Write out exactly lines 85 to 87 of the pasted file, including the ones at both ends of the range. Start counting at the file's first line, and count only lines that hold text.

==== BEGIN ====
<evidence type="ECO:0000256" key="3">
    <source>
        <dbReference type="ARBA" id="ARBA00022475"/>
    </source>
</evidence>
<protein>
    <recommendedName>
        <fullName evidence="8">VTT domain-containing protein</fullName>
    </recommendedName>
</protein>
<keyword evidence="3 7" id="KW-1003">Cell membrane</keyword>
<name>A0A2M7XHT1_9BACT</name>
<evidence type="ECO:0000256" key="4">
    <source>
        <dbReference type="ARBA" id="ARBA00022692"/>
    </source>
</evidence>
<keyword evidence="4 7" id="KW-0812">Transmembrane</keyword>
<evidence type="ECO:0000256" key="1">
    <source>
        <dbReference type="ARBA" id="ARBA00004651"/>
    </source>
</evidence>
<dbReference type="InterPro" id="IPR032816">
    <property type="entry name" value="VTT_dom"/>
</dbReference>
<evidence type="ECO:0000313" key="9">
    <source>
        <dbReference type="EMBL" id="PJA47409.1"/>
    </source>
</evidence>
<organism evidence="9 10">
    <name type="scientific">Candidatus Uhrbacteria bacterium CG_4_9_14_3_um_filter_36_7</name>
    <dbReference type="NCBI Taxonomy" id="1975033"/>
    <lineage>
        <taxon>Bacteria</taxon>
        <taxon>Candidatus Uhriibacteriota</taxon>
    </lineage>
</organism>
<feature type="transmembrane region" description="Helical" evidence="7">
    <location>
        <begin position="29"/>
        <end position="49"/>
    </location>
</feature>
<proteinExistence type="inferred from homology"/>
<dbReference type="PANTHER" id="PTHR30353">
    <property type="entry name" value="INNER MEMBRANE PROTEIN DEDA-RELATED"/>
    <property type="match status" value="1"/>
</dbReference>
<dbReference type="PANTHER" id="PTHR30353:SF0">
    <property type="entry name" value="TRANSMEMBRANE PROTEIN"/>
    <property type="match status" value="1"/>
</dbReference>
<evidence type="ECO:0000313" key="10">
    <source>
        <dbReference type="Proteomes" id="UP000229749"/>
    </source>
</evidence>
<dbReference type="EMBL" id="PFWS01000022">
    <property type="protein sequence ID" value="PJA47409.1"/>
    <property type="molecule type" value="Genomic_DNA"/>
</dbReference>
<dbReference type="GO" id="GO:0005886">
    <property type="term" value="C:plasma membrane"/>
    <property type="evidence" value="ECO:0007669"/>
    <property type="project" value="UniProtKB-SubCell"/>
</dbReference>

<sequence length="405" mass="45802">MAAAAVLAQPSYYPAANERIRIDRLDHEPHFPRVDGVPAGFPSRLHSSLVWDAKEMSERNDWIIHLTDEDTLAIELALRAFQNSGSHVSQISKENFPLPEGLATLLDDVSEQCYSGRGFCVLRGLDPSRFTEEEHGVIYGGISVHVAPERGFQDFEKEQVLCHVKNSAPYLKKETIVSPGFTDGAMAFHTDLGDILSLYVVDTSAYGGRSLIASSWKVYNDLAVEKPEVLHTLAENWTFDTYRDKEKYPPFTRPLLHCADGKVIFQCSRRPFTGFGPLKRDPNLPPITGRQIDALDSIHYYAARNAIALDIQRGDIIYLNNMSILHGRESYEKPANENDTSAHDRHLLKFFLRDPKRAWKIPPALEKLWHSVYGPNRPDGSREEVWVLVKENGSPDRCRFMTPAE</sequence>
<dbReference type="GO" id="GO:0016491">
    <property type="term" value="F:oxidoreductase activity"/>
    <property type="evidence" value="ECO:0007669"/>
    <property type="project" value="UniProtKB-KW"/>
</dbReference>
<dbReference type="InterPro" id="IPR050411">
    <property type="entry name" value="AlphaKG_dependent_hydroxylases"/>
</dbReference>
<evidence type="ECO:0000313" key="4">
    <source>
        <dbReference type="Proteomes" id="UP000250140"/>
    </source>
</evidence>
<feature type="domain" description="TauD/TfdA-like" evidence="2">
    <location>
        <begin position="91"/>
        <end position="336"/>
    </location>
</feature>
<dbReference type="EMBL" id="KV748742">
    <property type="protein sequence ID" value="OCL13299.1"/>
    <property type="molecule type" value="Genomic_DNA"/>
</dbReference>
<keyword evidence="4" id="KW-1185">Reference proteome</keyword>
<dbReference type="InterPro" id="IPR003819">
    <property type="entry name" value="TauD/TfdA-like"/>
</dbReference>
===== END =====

        <begin position="91"/>
        <end position="336"/>
    </location>